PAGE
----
Parks update: No date yet for Smith Aquatic Center

Contractor sought to operate Onesty Pool

Charlottesville’s Smith Aquatic and Fitness Center has been closed for nearly two years, but not all of that is related to the pandemic. When everything shut down in March of 2020, the facility had been expected to be closed for at least $1.8 million in repairs to try to finally fix lingering air quality issues. Smith had been expected to open back up last year, but the work wasn’t complete. The goal is for it to open this spring. Vic Garber is the deputy director of the Charlottesville Parks and Recreation Department. 

“We are still working diligently with facilities maintenance to make sure that all of the boxes are checked and to make sure that once we open that darned thing it is going to be safe, it is going to be a good experience, and I would like to say a magical experience,” Garber said. 

Work is also underway to make sure the pool can be staffed. Garber said several new lifeguards have been hired this month. He said there was no date yet for when Smith will open.

Last summer, the outdoor pool at Meade Park was closed due to staffing issues. This Monday, the city issued a request for proposals for companies to take over the operations of the pool. 

Specifications for what Onesty Pool has to offer are within the RFP

“We’re striving to get more staff,” Garber said. “We need more than just a handful of lifeguards to get Onesty open. We need 60 to do that safely and effectively.” 

If the city proceeds to go in that direction, the vendor would be responsible for hiring that staff and for maintaining the pool. 

“There are five or six really well-acclaimed vendors in the nation that do that,” Garber said. “They go in. They actually do it in Fredericksburg. They do it in Asheville, North Carolina.”

This would just be for Onesty Pool, which Garber said is the busiest facility in the city’s pool system. 

“Because of all of the whistles and bells that we have and blind spots, we need more guards there than any place,” Garber said.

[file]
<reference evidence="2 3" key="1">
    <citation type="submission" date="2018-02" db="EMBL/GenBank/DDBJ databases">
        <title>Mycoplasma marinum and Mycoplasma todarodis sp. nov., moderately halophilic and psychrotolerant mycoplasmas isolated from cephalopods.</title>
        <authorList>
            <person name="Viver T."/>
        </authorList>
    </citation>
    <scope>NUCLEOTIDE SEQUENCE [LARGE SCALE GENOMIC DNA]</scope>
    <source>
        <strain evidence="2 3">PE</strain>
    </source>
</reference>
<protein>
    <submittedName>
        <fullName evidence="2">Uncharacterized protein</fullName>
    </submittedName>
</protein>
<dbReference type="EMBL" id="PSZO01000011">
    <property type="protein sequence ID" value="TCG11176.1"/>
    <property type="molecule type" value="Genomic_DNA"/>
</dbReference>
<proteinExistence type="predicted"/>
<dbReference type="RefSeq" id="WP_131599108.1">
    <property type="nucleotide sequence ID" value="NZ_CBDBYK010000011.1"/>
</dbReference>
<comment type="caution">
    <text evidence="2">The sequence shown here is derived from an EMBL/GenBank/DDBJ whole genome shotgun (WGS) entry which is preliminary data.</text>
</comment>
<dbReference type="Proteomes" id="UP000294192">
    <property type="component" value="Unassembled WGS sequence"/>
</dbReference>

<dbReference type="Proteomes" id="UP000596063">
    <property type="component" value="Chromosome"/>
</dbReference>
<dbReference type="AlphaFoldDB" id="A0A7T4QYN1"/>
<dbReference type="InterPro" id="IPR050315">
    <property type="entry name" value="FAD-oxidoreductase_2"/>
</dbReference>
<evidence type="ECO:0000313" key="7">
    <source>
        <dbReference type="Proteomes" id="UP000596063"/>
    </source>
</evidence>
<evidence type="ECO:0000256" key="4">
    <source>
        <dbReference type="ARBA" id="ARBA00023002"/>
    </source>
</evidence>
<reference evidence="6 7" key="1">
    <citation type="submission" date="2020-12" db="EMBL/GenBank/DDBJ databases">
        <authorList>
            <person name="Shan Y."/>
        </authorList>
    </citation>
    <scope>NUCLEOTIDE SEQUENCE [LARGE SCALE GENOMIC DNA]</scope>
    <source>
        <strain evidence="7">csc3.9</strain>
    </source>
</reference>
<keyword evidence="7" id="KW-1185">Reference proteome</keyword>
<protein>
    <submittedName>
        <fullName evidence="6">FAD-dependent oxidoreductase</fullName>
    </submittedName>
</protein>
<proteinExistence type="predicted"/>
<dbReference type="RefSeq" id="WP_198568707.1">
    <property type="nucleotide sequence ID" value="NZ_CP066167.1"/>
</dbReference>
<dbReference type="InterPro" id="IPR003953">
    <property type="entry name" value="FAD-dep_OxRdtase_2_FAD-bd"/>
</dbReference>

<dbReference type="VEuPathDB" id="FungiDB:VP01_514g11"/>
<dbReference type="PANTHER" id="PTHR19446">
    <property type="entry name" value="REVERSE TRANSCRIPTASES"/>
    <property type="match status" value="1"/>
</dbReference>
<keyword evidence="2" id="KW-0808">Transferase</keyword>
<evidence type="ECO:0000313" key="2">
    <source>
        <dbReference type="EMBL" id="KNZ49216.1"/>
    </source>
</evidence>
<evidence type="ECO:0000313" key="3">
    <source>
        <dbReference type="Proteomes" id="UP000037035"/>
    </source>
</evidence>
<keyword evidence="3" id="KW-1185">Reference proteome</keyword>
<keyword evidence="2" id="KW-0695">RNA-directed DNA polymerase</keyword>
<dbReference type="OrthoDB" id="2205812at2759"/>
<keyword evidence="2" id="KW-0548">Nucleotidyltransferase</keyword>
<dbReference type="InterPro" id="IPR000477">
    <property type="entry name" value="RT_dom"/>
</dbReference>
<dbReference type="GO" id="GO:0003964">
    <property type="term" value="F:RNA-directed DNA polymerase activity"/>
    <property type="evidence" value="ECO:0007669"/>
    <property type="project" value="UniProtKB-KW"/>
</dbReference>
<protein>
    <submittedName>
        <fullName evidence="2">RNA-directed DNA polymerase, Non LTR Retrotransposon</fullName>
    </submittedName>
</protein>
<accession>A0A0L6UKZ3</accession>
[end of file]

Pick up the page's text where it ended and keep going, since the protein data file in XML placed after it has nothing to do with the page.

Proposals are due on March 15. There are renovations underway at Onesty to repaint all of the water features and to update the 13-year-old facility. 

There’s been a sharp uptick in usage of the city’s parks in the past two years. Riaan Anthony is also a deputy director of parks and recreation. 

“I am looking at creative ways in terms of how do we meet the demand because trends have dramatically shown us that once the pandemic started, people started using the parks more and more and more,” Anthony said. “And the trend has just continued.”

That means more wear and tear on the parks, and Anthony said there’s a need to keep standards up. He’s considering outsourcing several services such as horticulture and landscaping because there is a struggle to fill existing positions. 

If you’re interested in a new job or know someone, take a look at the city’s jobs board

Anthony also said that the city needs to replace several playgrounds as they are over 20 years old. 

“According to the [Certified Playground Safety Inspector] standards, 20 is your cut off,” Anthony said. “You need to replace it. That’s like the last end limit and we have a few.” 

First up will be Meade Park and Belmont Park. Anthony said public input sessions will be held to get feedback from community members. 

A nonprofit group is fundraising to build a playground in Pen Park, as we learn from parks planner Chris Gensic about Bennett’s Village.

Bennett’s Village, which is a nonprofit group that’s proposing to fundraise and construct and effectively donate to the city an all-inclusive, all ages playground,” Gensic said. 

Gensic said there will be a public input process for that as well on March 15. There will be a public input meeting for Tonsler Park on March 22. 

Gensic is a member of the stakeholder group planning for a pedestrian and bike bridge over the Rivanna River to connect Pantops and Woolen Mills. The deadline is approaching for an application for Smart Scale funding from the Virginia Department of Transportation and there are two potential sites for where the western end of the bridge will land. 

“And we’re discussing pros and cons and getting public input from a variety of people about if it landed at Riverview Park what would be the pros and cons of that that?” Gensic said. “If it landed at Market Street down by the Woolen Mill, what would be the pros and cons of that?”

To learn more about the options, visit the Thomas Jefferson Planning District’s website. You’ll find a survey there. The Charlottesville-Albemarle Metropolitan Planning Organization will hold a special meeting on March 10 at 1 p.m. to review the options and make a selection.

Before you go: The time to write and research of this article is covered by paid subscribers to Charlottesville Community Engagement. In fact, this particular installment comes from the February 16, 2022 edition of the program. To ensure this research can be sustained, please consider becoming a paid subscriber or contributing monthly through Patreon.

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